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Virginia Regulatory Town Hall
Department of Behavioral Health and Developmental Services
State Board of Behavioral Health and Developmental Services
Rules and Regulations For Licensing Providers by the Department of Behavioral Health and Developmental Services [12 VAC 35 ‑ 105]
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11/26/21  11:56 am
Commenter: john humphreys

Administrative concerns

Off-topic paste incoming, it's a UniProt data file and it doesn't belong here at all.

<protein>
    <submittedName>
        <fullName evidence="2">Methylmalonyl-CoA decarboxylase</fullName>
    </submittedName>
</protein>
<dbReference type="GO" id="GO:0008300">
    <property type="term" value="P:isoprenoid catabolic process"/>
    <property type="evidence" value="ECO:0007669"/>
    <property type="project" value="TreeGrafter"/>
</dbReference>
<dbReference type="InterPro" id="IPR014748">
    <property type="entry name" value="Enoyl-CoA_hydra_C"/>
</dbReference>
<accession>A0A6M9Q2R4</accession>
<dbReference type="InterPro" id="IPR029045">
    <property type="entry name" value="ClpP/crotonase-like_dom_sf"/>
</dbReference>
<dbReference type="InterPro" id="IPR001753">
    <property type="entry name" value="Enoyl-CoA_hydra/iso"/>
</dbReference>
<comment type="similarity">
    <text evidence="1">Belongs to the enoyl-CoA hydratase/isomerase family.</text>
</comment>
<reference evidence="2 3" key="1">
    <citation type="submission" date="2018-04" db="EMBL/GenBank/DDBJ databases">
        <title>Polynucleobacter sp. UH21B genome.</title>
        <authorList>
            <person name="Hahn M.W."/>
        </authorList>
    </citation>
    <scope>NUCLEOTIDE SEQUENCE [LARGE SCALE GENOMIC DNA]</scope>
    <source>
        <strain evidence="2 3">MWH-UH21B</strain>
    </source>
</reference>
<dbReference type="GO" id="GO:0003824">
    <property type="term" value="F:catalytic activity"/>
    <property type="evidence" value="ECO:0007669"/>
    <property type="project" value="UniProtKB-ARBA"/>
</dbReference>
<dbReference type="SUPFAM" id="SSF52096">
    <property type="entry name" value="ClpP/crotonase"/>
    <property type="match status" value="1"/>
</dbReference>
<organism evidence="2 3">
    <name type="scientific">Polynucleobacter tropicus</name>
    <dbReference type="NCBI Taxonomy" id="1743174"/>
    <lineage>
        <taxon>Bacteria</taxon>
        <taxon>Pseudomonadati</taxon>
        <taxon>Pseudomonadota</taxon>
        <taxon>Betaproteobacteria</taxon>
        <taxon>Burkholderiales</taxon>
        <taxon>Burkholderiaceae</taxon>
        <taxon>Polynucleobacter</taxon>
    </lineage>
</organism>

12 VAC 35 – 107 – 90 – C2 and 12 VAC 35 – 108 – 80 – C2 – both create an affirmative duty to make sure the ISP is "distributed to the individual and others authorized to receive it, prior to implementation". While I have no difficulty with the intent of the regulatory change, the language is too vague/broad and the locus of responsibility is unclear. The phrase "others authorized to receive it" is overly broad and would presumably include those agencies (other providers, other CSB's, police and emergency personnel, hospitals, day support programs, supported employment etc.) that are authorized to receive it under exemptions in the confidentiality regulations; when clearly there is no need and they do not desire a copy distributed to them. The focus on the ISP creates the appearance that this would be the responsibility of the support coordinator who develops, reviews and implements the ISP; however, unclear if it is the support coordinator’s role to implement and document this regulation for the entire plan, including the part V, or will individual residential providers be required to independently document distribution of the plan? Finally, we always provide a full copy of the plan to all signatories during the final review, informed consent/options supports and signature; however, the other parties involved consistently decline to keep their copy and asked that it be filed with other records held by the provider – if the provider complies is the plan still considered "distributed"; or will the provider be required to make them keep their copy whether they wanted it or not and thus create a source of insecure private and HIPAA protected information about the individual. RECOMMENDATION: keep the intent but clarify the language to reduce the affirmative duty of the individual provider to providing a full copy of their plan to those individuals who are authorized, that are signatories and/or request a copy, clarify the locus of responsibility for regulatory compliance and permit the provider to take back and store the copy if the individual or other authorized participants so desire.